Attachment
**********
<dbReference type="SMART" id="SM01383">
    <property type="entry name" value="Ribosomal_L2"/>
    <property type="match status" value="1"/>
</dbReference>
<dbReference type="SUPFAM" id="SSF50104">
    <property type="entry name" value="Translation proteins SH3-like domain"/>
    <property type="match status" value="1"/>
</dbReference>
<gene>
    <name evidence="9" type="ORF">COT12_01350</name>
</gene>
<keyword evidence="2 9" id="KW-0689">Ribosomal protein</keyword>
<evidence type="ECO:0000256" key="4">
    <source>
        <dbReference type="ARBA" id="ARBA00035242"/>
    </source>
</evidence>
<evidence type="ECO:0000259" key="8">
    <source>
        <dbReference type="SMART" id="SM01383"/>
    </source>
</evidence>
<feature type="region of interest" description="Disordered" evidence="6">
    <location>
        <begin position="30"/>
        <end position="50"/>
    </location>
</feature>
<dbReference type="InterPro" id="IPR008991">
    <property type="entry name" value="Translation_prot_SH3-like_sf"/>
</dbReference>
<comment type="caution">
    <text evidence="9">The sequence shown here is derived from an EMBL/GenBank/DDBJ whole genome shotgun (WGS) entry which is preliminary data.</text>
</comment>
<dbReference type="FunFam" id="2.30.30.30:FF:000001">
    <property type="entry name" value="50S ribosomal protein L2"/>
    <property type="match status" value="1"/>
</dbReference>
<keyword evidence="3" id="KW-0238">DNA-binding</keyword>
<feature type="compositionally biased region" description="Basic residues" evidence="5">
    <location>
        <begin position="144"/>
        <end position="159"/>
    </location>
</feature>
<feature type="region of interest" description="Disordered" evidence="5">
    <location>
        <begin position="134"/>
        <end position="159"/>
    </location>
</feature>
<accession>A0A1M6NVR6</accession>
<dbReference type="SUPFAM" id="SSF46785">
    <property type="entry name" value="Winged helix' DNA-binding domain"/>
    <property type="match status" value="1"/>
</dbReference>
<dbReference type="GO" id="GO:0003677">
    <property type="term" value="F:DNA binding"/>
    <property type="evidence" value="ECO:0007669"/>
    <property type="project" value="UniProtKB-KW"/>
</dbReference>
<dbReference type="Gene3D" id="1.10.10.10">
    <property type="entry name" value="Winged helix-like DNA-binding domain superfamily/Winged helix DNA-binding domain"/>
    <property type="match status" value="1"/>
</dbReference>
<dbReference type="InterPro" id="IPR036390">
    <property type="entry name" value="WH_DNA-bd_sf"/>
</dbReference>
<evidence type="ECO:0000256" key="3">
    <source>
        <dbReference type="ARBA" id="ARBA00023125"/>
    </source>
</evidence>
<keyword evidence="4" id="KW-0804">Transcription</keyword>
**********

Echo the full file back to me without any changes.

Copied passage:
<dbReference type="SMART" id="SM01383">
    <property type="entry name" value="Ribosomal_L2"/>
    <property type="match status" value="1"/>
</dbReference>
<dbReference type="SUPFAM" id="SSF50104">
    <property type="entry name" value="Translation proteins SH3-like domain"/>
    <property type="match status" value="1"/>
</dbReference>
<gene>
    <name evidence="9" type="ORF">COT12_01350</name>
</gene>
<keyword evidence="2 9" id="KW-0689">Ribosomal protein</keyword>
<evidence type="ECO:0000256" key="4">
    <source>
        <dbReference type="ARBA" id="ARBA00035242"/>
    </source>
</evidence>
<evidence type="ECO:0000259" key="8">
    <source>
        <dbReference type="SMART" id="SM01383"/>
    </source>
</evidence>
<feature type="region of interest" description="Disordered" evidence="6">
    <location>
        <begin position="30"/>
        <end position="50"/>
    </location>
</feature>
<dbReference type="InterPro" id="IPR008991">
    <property type="entry name" value="Translation_prot_SH3-like_sf"/>
</dbReference>
<comment type="caution">
    <text evidence="9">The sequence shown here is derived from an EMBL/GenBank/DDBJ whole genome shotgun (WGS) entry which is preliminary data.</text>
</comment>
<dbReference type="FunFam" id="2.30.30.30:FF:000001">
    <property type="entry name" value="50S ribosomal protein L2"/>
    <property type="match status" value="1"/>
</dbReference>
<keyword evidence="3" id="KW-0238">DNA-binding</keyword>
<feature type="compositionally biased region" description="Basic residues" evidence="5">
    <location>
        <begin position="144"/>
        <end position="159"/>
    </location>
</feature>
<feature type="region of interest" description="Disordered" evidence="5">
    <location>
        <begin position="134"/>
        <end position="159"/>
    </location>
</feature>
<accession>A0A1M6NVR6</accession>
<dbReference type="SUPFAM" id="SSF46785">
    <property type="entry name" value="Winged helix' DNA-binding domain"/>
    <property type="match status" value="1"/>
</dbReference>
<dbReference type="GO" id="GO:0003677">
    <property type="term" value="F:DNA binding"/>
    <property type="evidence" value="ECO:0007669"/>
    <property type="project" value="UniProtKB-KW"/>
</dbReference>
<dbReference type="Gene3D" id="1.10.10.10">
    <property type="entry name" value="Winged helix-like DNA-binding domain superfamily/Winged helix DNA-binding domain"/>
    <property type="match status" value="1"/>
</dbReference>
<dbReference type="InterPro" id="IPR036390">
    <property type="entry name" value="WH_DNA-bd_sf"/>
</dbReference>
<evidence type="ECO:0000256" key="3">
    <source>
        <dbReference type="ARBA" id="ARBA00023125"/>
    </source>
</evidence>
<keyword evidence="4" id="KW-0804">Transcription</keyword>